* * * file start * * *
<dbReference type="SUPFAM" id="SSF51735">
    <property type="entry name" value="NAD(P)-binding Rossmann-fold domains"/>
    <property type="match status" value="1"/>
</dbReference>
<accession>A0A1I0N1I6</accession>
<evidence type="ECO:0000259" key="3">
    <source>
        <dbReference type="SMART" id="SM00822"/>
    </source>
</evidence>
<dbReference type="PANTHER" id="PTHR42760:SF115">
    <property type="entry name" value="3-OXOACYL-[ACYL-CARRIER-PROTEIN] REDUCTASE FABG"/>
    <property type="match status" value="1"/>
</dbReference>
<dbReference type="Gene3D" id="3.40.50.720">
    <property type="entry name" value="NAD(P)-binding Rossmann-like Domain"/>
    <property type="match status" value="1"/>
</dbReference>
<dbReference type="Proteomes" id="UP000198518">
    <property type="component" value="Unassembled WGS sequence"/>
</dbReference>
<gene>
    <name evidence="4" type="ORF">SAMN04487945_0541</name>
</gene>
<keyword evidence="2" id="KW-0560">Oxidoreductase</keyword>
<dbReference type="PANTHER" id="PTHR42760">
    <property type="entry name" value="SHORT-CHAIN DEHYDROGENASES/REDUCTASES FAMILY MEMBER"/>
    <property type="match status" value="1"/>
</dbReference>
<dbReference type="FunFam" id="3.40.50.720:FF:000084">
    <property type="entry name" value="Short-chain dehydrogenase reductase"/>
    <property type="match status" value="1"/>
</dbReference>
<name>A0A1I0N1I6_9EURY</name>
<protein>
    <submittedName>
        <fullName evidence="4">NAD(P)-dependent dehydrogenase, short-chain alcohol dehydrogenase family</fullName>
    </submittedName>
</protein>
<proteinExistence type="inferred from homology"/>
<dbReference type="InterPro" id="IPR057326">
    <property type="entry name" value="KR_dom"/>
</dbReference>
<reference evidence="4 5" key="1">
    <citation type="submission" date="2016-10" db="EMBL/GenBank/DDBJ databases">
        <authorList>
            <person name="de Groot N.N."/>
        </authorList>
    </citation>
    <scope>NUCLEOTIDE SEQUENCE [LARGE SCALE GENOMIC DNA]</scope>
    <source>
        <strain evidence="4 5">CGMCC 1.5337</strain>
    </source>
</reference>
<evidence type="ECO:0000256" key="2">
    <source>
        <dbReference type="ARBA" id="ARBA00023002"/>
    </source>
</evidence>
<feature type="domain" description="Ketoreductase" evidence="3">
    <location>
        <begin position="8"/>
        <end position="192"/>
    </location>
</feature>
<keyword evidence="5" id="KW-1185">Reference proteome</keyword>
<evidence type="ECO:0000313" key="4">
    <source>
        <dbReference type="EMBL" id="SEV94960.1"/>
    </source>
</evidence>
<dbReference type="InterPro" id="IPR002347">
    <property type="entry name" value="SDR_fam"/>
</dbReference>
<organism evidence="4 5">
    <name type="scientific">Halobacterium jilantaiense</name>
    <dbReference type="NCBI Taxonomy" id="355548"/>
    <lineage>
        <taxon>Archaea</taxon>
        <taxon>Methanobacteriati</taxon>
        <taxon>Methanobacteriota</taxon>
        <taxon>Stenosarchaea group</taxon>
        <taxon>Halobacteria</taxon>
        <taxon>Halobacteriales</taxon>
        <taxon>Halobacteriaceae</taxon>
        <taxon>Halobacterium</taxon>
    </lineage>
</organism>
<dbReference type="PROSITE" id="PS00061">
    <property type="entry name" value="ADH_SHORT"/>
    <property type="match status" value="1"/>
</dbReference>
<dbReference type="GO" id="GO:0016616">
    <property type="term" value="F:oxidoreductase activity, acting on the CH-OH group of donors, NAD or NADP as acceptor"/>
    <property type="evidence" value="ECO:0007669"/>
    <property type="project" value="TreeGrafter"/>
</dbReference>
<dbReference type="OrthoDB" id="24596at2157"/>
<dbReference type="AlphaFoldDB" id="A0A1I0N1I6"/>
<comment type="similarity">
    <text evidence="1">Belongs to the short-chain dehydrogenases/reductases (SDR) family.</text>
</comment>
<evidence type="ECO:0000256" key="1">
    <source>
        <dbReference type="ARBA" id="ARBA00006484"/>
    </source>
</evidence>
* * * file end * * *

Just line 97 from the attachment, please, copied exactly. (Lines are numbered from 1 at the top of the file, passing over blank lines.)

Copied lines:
</dbReference>